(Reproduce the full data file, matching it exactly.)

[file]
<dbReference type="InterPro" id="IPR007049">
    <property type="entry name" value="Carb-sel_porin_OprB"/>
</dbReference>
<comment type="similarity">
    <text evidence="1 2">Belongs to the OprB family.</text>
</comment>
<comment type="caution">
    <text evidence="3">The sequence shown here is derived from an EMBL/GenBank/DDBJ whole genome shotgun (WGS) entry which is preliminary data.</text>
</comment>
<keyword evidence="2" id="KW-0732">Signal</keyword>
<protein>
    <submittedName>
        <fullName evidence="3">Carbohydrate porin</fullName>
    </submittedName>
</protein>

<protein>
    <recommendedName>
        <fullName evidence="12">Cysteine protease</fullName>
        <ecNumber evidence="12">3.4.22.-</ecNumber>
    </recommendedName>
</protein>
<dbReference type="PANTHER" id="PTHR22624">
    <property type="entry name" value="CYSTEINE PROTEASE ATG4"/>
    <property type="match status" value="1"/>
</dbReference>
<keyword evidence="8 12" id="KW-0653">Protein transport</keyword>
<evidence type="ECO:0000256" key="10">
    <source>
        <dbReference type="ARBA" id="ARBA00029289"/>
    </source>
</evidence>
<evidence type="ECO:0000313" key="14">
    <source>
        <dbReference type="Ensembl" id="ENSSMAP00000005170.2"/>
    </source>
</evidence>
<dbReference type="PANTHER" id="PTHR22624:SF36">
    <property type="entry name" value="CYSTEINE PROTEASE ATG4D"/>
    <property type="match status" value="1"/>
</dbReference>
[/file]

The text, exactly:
<dbReference type="InterPro" id="IPR007049">
    <property type="entry name" value="Carb-sel_porin_OprB"/>
</dbReference>
<comment type="similarity">
    <text evidence="1 2">Belongs to the OprB family.</text>
</comment>
<comment type="caution">
    <text evidence="3">The sequence shown here is derived from an EMBL/GenBank/DDBJ whole genome shotgun (WGS) entry which is preliminary data.</text>
</comment>
<keyword evidence="2" id="KW-0732">Signal</keyword>
<protein>
    <submittedName>
        <fullName evidence="3">Carbohydrate porin</fullName>
    </submittedName>
</protein>

<protein>
    <recommendedName>
        <fullName evidence="12">Cysteine protease</fullName>
        <ecNumber evidence="12">3.4.22.-</ecNumber>
    </recommendedName>
</protein>
<dbReference type="PANTHER" id="PTHR22624">
    <property type="entry name" value="CYSTEINE PROTEASE ATG4"/>
    <property type="match status" value="1"/>
</dbReference>
<keyword evidence="8 12" id="KW-0653">Protein transport</keyword>
<evidence type="ECO:0000256" key="10">
    <source>
        <dbReference type="ARBA" id="ARBA00029289"/>
    </source>
</evidence>
<evidence type="ECO:0000313" key="14">
    <source>
        <dbReference type="Ensembl" id="ENSSMAP00000005170.2"/>
    </source>
</evidence>
<dbReference type="PANTHER" id="PTHR22624:SF36">
    <property type="entry name" value="CYSTEINE PROTEASE ATG4D"/>
    <property type="match status" value="1"/>
</dbReference>